Why do farmers burn in the first place? What are the benefits of burning crop residues? What will happen if farmers are not able to burn? What is a prescribed burn? What is smoke and ash management? Find these answers and more in this publication.
Inside this issue: Glyphosate Program & Rates, Drift and Surfactants, Variety Response, Treatment-to-Harvest Intervals, Application Schedule Regrowth, and more.
When you visit a raw sugar factory in Louisiana, you will see one of Louisiana’s largest, oldest and most fascinating industries in operation.
Sugarcane grows well in Louisiana's temperate climate. Breeding efforts have developed sugarcane varieties with improved cold tolerance.
The wise use of ripeners in sugarcane prior to harvest will increase sucrose content and minimize the losses in tonnage.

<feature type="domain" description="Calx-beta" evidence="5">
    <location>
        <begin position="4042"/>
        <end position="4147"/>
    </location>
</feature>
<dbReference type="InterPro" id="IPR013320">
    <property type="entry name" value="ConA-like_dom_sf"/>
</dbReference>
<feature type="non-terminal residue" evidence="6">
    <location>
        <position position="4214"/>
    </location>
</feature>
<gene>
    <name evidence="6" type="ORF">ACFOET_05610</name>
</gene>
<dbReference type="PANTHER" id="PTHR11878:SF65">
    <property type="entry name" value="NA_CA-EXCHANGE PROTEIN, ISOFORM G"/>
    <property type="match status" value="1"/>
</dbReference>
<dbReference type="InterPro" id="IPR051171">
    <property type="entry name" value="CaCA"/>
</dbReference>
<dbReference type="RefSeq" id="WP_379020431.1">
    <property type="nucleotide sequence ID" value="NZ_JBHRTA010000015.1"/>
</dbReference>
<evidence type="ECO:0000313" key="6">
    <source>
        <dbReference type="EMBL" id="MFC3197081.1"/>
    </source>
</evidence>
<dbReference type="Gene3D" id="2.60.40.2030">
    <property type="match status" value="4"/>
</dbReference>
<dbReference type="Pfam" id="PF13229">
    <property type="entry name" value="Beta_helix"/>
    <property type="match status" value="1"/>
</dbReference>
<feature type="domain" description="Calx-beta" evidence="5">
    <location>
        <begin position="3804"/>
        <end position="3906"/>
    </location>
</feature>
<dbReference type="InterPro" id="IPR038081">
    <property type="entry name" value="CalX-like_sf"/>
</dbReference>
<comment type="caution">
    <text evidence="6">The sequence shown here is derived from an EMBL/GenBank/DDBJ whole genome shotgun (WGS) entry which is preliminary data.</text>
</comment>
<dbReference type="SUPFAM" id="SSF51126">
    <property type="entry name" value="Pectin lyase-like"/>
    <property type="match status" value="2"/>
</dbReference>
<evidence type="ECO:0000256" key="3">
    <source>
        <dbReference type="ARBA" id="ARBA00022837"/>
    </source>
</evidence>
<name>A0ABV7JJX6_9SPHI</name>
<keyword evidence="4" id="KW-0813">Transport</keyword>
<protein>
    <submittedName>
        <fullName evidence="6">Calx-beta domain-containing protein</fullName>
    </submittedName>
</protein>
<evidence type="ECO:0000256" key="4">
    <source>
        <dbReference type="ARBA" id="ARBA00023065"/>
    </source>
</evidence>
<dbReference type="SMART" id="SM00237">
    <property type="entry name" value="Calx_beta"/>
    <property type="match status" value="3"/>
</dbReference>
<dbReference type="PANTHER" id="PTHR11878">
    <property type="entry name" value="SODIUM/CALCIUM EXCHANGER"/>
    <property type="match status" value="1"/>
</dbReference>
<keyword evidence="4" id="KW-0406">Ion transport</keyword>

The effects of a freeze on sugarcane in Louisiana can be mitigated by following a set of best management practices.
This page contains important links to prescribed burning of sugarcane in Louisiana.
In Louisiana, prescribed burning is widely used in sugarcane production to reduce the amount of excess plant material associated with the harvest, transportation and processing of sugarcane into raw sugar and molasses. The annual economic value of prescribed burning to the Louisiana sugarcane industry is estimated to be approximately $120 million per year. (PDF Format Only)